Skip to main content
Article thumbnail
Location of Repository

Depression among Holocaust survivors : a meta-analytic review

By Janine Karen Lurie-Beck, Kathryn Gow and Poppy Liossis


The publication of the fourth edition of the Diagnostic and Statistical Manual of Mental Disorders (DSM-IV; American Psychiatric Association, 1994) introduced the notion that a life-threatening illness can be a stressor and catalyst for Posttraumatic Stress Disorder (PTSD). Since then a solid body of research has been established investigating the post-diagnosis experience of cancer. These studies have identified a number of short and long-term life changes resulting from a diagnosis of cancer and associated treatments. In this chapter, we discuss the psychosocial response to the cancer experience and the potential for cancer-related distress. Cancer can represent a life-threatening diagnosis that may be associated with aggressive treatments and result in physical and psychological changes. The potential for future trauma through the lasting effects of the disease and treatment, and the possibility of recurrence, can be a source of continued psychological distress. In addition to the documented adverse repercussions of cancer, we also outline the recent shift that has occurred in the psycho-oncology literature regarding positive life change or posttraumatic growth that is commonly reported after a diagnosis of cancer. Adopting a salutogenic framework acknowledges that the cancer experience is a dynamic psychosocial process with both negative and positive repercussions. Next, we describe the situational and individual factors that are associated with posttraumatic growth and the types of positive life change that are prevalent in this context. Finally, we discuss the implications of this research in a therapeutic context and the directions of future posttraumatic growth research with cancer survivors. This chapter will present both quantitative and qualitative research that indicates the potential for personal growth from adversity rather than just mere survival and return to pre-diagnosis functioning. It is important to emphasise however, that the presence of growth and prevalence of resilience does not negate the extremely distressing nature of a cancer diagnosis for the patient and their families and the suffering that can accompany treatment regimes. Indeed, it will be explained that for growth to occur, the experience must be one that quite literally shatters previously held schemas in order to act as a catalyst for change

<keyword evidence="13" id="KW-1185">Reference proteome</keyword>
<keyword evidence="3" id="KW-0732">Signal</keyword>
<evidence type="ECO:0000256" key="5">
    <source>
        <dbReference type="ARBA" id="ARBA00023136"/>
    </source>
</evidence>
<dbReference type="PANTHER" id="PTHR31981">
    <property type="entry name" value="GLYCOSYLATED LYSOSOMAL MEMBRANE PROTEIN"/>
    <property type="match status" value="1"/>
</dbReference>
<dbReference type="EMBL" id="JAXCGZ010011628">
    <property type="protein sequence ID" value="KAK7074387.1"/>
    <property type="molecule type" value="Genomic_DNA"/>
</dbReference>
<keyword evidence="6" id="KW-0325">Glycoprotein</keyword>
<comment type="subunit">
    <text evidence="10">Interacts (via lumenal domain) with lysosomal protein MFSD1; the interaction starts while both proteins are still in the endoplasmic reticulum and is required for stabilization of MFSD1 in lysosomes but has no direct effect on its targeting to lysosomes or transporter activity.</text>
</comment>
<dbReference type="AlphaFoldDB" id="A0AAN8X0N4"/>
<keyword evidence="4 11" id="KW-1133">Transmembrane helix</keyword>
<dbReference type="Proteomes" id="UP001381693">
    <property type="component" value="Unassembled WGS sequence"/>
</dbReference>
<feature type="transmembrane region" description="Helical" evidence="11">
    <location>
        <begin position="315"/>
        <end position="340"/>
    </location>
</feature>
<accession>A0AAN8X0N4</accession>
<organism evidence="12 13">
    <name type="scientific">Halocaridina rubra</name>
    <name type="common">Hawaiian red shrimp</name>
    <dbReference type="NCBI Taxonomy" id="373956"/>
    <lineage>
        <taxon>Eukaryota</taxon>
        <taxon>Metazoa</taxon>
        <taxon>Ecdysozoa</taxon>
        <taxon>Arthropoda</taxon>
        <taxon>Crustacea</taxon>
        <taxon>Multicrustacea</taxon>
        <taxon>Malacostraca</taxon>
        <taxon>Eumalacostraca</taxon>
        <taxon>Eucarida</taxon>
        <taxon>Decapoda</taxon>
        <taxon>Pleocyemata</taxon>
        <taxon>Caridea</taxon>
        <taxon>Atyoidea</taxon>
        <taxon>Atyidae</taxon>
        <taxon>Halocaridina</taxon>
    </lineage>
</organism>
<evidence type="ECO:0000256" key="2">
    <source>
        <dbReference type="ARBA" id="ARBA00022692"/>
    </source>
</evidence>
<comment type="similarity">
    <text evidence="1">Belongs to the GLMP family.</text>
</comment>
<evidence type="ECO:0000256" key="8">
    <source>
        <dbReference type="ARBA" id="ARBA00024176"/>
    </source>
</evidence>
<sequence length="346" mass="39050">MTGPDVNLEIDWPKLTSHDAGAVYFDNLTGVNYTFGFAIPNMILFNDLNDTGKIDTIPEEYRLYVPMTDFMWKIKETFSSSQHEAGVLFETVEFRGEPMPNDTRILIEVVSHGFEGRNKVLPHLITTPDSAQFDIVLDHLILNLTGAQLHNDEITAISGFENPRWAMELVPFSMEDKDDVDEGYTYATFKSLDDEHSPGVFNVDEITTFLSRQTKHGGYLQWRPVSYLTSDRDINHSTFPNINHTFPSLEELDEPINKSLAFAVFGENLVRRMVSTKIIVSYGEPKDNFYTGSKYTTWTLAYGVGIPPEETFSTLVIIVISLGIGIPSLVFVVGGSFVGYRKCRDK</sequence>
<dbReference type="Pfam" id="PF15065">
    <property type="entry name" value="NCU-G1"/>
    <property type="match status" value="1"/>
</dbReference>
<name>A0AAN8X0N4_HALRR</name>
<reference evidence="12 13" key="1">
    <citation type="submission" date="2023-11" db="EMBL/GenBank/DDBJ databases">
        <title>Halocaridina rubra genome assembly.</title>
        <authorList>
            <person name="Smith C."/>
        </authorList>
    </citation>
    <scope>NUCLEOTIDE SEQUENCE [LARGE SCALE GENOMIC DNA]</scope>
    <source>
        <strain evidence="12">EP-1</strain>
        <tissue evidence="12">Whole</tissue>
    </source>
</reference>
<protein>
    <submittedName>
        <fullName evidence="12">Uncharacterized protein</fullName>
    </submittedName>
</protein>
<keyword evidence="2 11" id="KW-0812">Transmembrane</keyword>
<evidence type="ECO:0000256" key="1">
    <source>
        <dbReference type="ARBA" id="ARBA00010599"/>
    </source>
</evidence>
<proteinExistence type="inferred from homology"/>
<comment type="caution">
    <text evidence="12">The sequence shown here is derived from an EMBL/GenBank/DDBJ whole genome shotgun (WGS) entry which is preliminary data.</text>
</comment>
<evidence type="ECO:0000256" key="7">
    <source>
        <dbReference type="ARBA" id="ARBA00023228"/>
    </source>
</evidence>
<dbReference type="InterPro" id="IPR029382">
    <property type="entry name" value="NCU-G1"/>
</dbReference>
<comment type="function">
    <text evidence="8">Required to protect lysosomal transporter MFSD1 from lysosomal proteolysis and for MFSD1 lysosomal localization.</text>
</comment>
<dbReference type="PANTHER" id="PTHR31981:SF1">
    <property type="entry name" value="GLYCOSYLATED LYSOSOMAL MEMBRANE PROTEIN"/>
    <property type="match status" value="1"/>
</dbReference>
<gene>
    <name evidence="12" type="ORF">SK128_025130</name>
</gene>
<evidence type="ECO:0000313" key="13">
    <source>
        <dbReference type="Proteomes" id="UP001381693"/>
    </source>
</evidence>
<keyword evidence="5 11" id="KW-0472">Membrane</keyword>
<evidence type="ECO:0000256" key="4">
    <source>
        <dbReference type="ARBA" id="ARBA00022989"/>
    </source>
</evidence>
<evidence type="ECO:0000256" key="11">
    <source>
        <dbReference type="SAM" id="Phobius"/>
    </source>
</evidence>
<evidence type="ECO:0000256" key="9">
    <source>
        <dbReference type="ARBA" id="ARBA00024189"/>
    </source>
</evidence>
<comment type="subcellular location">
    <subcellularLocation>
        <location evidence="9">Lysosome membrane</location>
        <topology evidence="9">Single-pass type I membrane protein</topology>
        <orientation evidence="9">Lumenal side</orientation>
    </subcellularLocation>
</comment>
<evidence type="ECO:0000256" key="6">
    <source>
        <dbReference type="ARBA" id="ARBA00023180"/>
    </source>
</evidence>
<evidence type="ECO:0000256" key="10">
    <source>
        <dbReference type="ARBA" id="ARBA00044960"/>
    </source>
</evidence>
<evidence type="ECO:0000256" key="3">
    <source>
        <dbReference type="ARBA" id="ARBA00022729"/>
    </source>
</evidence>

Topics: 170000 PSYCHOLOGY AND COGNITIVE SCIENCES, 170100 PSYCHOLOGY, Holocaust Survivors, Depression, Meta-analysis, Gender and depression, Age and depression
Publisher: NOVA Science Publishers, Inc
Year: 2012
OAI identifier:
Download PDF:
Sorry, we are unable to provide the full text but you may find it at the following location(s):
  • (external link)
  • (external link)
  • Suggested articles

    To submit an update or takedown request for this paper, please submit an Update/Correction/Removal Request.